Bethusa, Maryland, USA, is an unusual haunt for Indian classical dance. This area—where only 7.92% of the population is Asian—has a thriving art and entertainment district and, surprisingly, also houses one of the premier Kuchipudi schools in the US. Most students of the Kuchipudi Kalanidhi dance school are of Indian heritage, but of different nationalities.
“I had never planned on opening a Kuchipudi school. But, the dedication with which students learnt Kuchipudi inspired me to start a school of my own in 1992,” says Anuradha Nehru, director of the Kuchipudi Kalanidhi school. Her dancers—who can barely speak Hindi—interpret and emote their feelings (rasa) through Indian classical dance.
Artists from the Samudra troupe explore dance inspired by the classical form but performed in contemporary style
Kuchipudi Kalanidhi has received recognition and funding from the Maryland State Arts Council but it’s now the first dance troupe from the US to be invited to perform at the annual Ananya dance festival in New Delhi—an acknowledgement of their expertise in India as well.
Started in 2002 by Seher—an organization that promotes visual and performing arts—the Ananya festival was among the first to be set in New Delhi’s historical monuments. This year, the five-day-long festival will take place within the ruins of the Purana Qila in Central Delhi. Legend has it that the Mughals abandoned Purana Qila because it was cursed. But as brilliant multicoloured lights, a 52ft stage and dancers descend upon it, the Qila is set to abandon its curious past in an eruption of movement. The festival brings five troupes of dancers performing Bharatanatyam, Kuchipudi, Odissi, contemporary dance and Kathak from 11 October.
The setting inspires dancers such as Nehru, whose troupe will perform a Kuchipudi piece called Navrasa, based on the Ramayana. “The juxtaposition of Kuchipudi, with its roots in India’s ancient texts and the Purana Qila, a legacy from the country’s Mughal past, will be a reflection of the country’s complexity and its different art forms,” she says.
Inspiration has also been derived from other sources. C.V. Chandrashekhar’s muse was children playing on the streets of Vadodara. His Bharatanatyam piece moves away from the mythical to the everyday. “My choreography will comprise 10 games, including hopscotch and kho kho,” says the dancer who, at 72, claims to be one of the oldest performing dancers in India. The piece is called Krida, or play, in Sanskrit. “In this world of video games, I want to bring the audience the beauty of the simplicity of street games in the stylized form of Bharatanatyam,” he says.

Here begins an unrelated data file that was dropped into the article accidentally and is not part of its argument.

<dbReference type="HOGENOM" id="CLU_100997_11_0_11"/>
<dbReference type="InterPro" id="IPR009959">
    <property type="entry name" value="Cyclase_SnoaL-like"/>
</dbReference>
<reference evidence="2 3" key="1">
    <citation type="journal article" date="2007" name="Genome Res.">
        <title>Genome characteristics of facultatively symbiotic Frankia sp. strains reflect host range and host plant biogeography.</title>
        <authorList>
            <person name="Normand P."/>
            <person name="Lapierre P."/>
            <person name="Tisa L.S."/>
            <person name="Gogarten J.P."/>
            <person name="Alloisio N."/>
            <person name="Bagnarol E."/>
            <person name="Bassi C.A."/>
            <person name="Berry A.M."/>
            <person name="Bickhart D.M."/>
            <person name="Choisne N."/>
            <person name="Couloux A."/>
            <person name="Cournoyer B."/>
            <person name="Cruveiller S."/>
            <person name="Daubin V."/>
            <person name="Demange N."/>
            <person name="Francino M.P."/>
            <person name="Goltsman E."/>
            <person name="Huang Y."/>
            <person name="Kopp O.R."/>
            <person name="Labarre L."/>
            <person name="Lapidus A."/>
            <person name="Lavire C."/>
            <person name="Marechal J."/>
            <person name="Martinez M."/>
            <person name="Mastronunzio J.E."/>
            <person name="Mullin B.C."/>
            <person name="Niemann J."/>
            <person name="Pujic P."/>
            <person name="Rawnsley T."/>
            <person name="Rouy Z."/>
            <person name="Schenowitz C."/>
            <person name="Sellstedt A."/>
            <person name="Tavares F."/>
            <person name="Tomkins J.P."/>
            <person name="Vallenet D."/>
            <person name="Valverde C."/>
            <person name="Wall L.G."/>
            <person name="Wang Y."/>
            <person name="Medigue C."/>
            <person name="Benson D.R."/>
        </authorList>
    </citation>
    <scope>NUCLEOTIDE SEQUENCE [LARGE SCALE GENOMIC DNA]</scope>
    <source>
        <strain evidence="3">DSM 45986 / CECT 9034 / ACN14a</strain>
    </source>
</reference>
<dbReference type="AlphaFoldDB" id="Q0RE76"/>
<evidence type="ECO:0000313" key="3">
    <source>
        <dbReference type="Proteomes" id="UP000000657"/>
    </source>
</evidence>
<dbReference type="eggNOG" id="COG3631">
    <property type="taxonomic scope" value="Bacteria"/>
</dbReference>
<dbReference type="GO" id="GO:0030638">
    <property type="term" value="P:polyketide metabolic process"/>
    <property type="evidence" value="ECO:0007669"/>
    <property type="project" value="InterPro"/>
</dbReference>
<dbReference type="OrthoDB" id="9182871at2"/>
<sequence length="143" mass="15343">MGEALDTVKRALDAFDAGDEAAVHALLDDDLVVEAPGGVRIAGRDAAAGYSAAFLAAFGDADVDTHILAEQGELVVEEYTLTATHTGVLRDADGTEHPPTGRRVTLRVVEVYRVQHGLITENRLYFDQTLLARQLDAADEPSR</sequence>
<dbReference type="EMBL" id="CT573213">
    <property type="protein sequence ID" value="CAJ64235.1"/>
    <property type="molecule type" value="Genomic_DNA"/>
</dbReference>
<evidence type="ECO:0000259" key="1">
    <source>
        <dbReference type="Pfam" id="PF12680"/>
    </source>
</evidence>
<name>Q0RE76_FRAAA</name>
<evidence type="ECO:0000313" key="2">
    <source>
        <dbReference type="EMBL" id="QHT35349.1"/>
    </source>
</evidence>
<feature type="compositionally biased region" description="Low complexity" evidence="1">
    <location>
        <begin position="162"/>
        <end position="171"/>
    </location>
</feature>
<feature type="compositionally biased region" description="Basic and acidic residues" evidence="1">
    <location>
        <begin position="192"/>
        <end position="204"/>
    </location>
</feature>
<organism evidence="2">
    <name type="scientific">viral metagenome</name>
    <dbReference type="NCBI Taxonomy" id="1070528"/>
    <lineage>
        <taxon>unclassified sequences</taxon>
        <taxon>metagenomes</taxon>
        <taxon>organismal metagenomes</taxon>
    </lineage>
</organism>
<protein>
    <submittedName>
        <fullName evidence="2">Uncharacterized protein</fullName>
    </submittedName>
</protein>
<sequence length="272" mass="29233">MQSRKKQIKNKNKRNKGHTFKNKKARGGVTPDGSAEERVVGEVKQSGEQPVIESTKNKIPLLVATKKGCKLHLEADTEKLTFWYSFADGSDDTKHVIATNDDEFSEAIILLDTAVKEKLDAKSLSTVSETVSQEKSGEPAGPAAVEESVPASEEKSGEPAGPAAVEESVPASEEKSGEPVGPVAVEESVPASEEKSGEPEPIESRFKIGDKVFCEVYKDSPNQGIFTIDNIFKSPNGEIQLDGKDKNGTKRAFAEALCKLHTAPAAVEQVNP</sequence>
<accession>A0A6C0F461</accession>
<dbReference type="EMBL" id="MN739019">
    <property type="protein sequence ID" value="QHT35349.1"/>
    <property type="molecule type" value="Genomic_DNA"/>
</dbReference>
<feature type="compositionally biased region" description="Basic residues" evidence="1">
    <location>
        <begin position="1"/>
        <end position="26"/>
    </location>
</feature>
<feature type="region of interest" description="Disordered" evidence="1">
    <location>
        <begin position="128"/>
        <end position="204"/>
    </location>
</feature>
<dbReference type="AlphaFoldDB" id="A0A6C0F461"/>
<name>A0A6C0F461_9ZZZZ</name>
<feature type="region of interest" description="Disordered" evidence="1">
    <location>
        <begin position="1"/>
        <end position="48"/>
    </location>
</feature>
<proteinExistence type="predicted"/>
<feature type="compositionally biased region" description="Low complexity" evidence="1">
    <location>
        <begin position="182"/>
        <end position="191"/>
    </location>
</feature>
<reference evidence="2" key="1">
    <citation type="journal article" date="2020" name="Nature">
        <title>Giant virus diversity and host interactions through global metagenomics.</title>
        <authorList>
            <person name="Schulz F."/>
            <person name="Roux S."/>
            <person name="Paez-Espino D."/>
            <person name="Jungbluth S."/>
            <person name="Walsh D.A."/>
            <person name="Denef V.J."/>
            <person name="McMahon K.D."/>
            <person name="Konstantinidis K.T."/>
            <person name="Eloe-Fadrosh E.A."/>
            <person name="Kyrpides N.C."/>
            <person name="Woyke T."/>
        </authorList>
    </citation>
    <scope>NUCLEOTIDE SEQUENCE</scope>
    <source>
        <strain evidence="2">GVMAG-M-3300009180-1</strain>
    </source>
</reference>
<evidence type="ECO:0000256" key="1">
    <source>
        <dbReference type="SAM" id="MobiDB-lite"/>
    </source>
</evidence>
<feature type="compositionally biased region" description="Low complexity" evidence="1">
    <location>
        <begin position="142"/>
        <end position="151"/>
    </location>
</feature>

The festival is not only a celebration of Indian classical dance, but is also an effort to get more people interested in the genre. In a world that is fast turning to contemporary dance and choosing to take salsa lessons rather than train in Kathak, Seher organizes the Ananya festival to bring larger audiences to the performances. And to this end, access to the festival is free. “We want to encourage the democratization of culture by firstly taking classical dance into monuments, and secondly, by throwing open the doors to the public,” says Sanjeev Bhargava, festival director and founding director of Seher. In the past, Ananya has seen up to 3,000 visitors for every show.
The festival will feature only choreographed group performances to match the colossal size of the venue and to ensure that the dancers are not overwhelmed. “We want the dancers to do justice to the Purana Qila and the Purana Qila to do justice to the dancers,” says Bhargava.
The Ananya programme:
11 October: Bharatanatyam, C.V. Chandrashekhar, Nityashree
12 October: Kuchipudi, Anuradha Nehru, Kalanidhi
13 October: Odissi, Guru Gangadhar Pradhan’s troupe
14 October: Contemporary, Samudra troupe
15 October: Kathak, Gitanjali Lal and troupe
There will also be an interactive seminar with artists and choreographers; open to the public on 13 and 14 October at the India International Centre.